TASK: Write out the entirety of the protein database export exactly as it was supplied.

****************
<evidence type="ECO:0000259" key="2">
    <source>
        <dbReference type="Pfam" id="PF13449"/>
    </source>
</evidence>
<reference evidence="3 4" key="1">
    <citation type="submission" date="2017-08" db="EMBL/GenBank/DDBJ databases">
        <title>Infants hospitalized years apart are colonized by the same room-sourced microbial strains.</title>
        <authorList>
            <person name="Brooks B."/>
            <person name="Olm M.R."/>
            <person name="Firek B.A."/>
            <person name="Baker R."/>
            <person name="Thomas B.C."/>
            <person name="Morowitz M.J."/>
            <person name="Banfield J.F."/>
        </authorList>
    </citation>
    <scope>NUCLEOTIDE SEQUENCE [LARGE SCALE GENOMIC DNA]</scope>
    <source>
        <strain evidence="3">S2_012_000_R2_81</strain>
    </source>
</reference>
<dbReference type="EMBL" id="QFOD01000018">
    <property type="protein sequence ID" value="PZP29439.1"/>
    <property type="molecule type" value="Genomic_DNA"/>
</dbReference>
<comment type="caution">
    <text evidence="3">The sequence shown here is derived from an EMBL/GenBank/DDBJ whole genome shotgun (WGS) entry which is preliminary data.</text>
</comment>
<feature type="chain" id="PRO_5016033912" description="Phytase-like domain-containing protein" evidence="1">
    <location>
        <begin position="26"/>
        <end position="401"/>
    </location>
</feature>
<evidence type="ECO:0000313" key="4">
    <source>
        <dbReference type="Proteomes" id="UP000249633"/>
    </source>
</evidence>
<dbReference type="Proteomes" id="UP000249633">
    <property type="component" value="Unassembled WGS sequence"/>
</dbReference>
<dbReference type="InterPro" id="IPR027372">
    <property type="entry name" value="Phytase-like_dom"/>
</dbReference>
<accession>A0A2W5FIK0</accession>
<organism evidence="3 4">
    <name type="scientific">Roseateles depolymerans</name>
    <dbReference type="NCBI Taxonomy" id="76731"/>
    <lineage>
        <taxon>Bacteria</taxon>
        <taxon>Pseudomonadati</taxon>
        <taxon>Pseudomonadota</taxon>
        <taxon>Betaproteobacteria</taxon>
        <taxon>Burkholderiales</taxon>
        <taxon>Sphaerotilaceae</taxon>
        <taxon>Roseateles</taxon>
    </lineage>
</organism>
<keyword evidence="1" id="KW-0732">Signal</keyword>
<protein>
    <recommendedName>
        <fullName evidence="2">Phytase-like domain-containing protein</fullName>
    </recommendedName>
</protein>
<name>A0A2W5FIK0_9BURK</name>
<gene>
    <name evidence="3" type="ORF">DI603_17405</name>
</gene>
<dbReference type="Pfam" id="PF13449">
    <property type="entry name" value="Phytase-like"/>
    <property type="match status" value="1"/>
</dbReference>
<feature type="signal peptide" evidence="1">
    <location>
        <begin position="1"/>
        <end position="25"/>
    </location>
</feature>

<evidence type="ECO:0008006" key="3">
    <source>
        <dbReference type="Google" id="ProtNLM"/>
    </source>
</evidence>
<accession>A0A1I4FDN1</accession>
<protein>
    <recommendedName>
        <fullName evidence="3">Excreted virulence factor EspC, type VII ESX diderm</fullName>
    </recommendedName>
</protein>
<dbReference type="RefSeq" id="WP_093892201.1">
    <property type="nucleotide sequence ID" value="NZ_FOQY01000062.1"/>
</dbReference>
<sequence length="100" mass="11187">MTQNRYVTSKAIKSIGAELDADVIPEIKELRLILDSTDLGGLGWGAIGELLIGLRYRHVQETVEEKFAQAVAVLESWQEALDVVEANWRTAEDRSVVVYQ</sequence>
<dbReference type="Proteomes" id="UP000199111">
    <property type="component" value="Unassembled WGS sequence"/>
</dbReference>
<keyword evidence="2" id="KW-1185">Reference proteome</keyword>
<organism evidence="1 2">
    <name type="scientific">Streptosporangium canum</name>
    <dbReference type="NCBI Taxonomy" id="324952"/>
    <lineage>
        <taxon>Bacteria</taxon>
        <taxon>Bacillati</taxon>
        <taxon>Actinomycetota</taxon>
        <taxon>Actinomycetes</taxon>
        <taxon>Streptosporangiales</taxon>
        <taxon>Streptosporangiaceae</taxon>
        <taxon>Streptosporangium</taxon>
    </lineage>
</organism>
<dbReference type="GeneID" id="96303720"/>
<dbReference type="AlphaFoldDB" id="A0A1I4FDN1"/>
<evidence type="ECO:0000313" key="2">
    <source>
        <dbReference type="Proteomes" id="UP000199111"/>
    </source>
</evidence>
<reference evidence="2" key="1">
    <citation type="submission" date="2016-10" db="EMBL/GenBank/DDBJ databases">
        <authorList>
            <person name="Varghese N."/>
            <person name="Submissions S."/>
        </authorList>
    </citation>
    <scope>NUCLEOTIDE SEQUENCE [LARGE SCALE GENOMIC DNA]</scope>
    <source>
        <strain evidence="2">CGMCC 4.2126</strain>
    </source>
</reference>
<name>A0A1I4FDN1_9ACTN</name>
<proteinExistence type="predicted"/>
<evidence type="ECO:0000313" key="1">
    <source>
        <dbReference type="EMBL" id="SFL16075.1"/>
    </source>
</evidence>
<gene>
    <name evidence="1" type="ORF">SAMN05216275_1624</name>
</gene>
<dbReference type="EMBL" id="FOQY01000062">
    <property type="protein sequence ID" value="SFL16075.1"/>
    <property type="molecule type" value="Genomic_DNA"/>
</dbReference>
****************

<evidence type="ECO:0000259" key="2">
    <source>
        <dbReference type="Pfam" id="PF13449"/>
    </source>
</evidence>
<reference evidence="3 4" key="1">
    <citation type="submission" date="2017-08" db="EMBL/GenBank/DDBJ databases">
        <title>Infants hospitalized years apart are colonized by the same room-sourced microbial strains.</title>
        <authorList>
            <person name="Brooks B."/>
            <person name="Olm M.R."/>
            <person name="Firek B.A."/>
            <person name="Baker R."/>
            <person name="Thomas B.C."/>
            <person name="Morowitz M.J."/>
            <person name="Banfield J.F."/>
        </authorList>
    </citation>
    <scope>NUCLEOTIDE SEQUENCE [LARGE SCALE GENOMIC DNA]</scope>
    <source>
        <strain evidence="3">S2_012_000_R2_81</strain>
    </source>
</reference>
<dbReference type="EMBL" id="QFOD01000018">
    <property type="protein sequence ID" value="PZP29439.1"/>
    <property type="molecule type" value="Genomic_DNA"/>
</dbReference>
<comment type="caution">
    <text evidence="3">The sequence shown here is derived from an EMBL/GenBank/DDBJ whole genome shotgun (WGS) entry which is preliminary data.</text>
</comment>
<feature type="chain" id="PRO_5016033912" description="Phytase-like domain-containing protein" evidence="1">
    <location>
        <begin position="26"/>
        <end position="401"/>
    </location>
</feature>
<evidence type="ECO:0000313" key="4">
    <source>
        <dbReference type="Proteomes" id="UP000249633"/>
    </source>
</evidence>
<dbReference type="Proteomes" id="UP000249633">
    <property type="component" value="Unassembled WGS sequence"/>
</dbReference>
<dbReference type="InterPro" id="IPR027372">
    <property type="entry name" value="Phytase-like_dom"/>
</dbReference>
<accession>A0A2W5FIK0</accession>
<organism evidence="3 4">
    <name type="scientific">Roseateles depolymerans</name>
    <dbReference type="NCBI Taxonomy" id="76731"/>
    <lineage>
        <taxon>Bacteria</taxon>
        <taxon>Pseudomonadati</taxon>
        <taxon>Pseudomonadota</taxon>
        <taxon>Betaproteobacteria</taxon>
        <taxon>Burkholderiales</taxon>
        <taxon>Sphaerotilaceae</taxon>
        <taxon>Roseateles</taxon>
    </lineage>
</organism>
<keyword evidence="1" id="KW-0732">Signal</keyword>
<protein>
    <recommendedName>
        <fullName evidence="2">Phytase-like domain-containing protein</fullName>
    </recommendedName>
</protein>
<name>A0A2W5FIK0_9BURK</name>
<gene>
    <name evidence="3" type="ORF">DI603_17405</name>
</gene>
<dbReference type="Pfam" id="PF13449">
    <property type="entry name" value="Phytase-like"/>
    <property type="match status" value="1"/>
</dbReference>
<feature type="signal peptide" evidence="1">
    <location>
        <begin position="1"/>
        <end position="25"/>
    </location>
</feature>

<evidence type="ECO:0008006" key="3">
    <source>
        <dbReference type="Google" id="ProtNLM"/>
    </source>
</evidence>
<accession>A0A1I4FDN1</accession>
<protein>
    <recommendedName>
        <fullName evidence="3">Excreted virulence factor EspC, type VII ESX diderm</fullName>
    </recommendedName>
</protein>
<dbReference type="RefSeq" id="WP_093892201.1">
    <property type="nucleotide sequence ID" value="NZ_FOQY01000062.1"/>
</dbReference>
<sequence length="100" mass="11187">MTQNRYVTSKAIKSIGAELDADVIPEIKELRLILDSTDLGGLGWGAIGELLIGLRYRHVQETVEEKFAQAVAVLESWQEALDVVEANWRTAEDRSVVVYQ</sequence>
<dbReference type="Proteomes" id="UP000199111">
    <property type="component" value="Unassembled WGS sequence"/>
</dbReference>
<keyword evidence="2" id="KW-1185">Reference proteome</keyword>
<organism evidence="1 2">
    <name type="scientific">Streptosporangium canum</name>
    <dbReference type="NCBI Taxonomy" id="324952"/>
    <lineage>
        <taxon>Bacteria</taxon>
        <taxon>Bacillati</taxon>
        <taxon>Actinomycetota</taxon>
        <taxon>Actinomycetes</taxon>
        <taxon>Streptosporangiales</taxon>
        <taxon>Streptosporangiaceae</taxon>
        <taxon>Streptosporangium</taxon>
    </lineage>
</organism>
<dbReference type="GeneID" id="96303720"/>
<dbReference type="AlphaFoldDB" id="A0A1I4FDN1"/>
<evidence type="ECO:0000313" key="2">
    <source>
        <dbReference type="Proteomes" id="UP000199111"/>
    </source>
</evidence>
<reference evidence="2" key="1">
    <citation type="submission" date="2016-10" db="EMBL/GenBank/DDBJ databases">
        <authorList>
            <person name="Varghese N."/>
            <person name="Submissions S."/>
        </authorList>
    </citation>
    <scope>NUCLEOTIDE SEQUENCE [LARGE SCALE GENOMIC DNA]</scope>
    <source>
        <strain evidence="2">CGMCC 4.2126</strain>
    </source>
</reference>
<name>A0A1I4FDN1_9ACTN</name>
<proteinExistence type="predicted"/>
<evidence type="ECO:0000313" key="1">
    <source>
        <dbReference type="EMBL" id="SFL16075.1"/>
    </source>
</evidence>
<gene>
    <name evidence="1" type="ORF">SAMN05216275_1624</name>
</gene>
<dbReference type="EMBL" id="FOQY01000062">
    <property type="protein sequence ID" value="SFL16075.1"/>
    <property type="molecule type" value="Genomic_DNA"/>
</dbReference>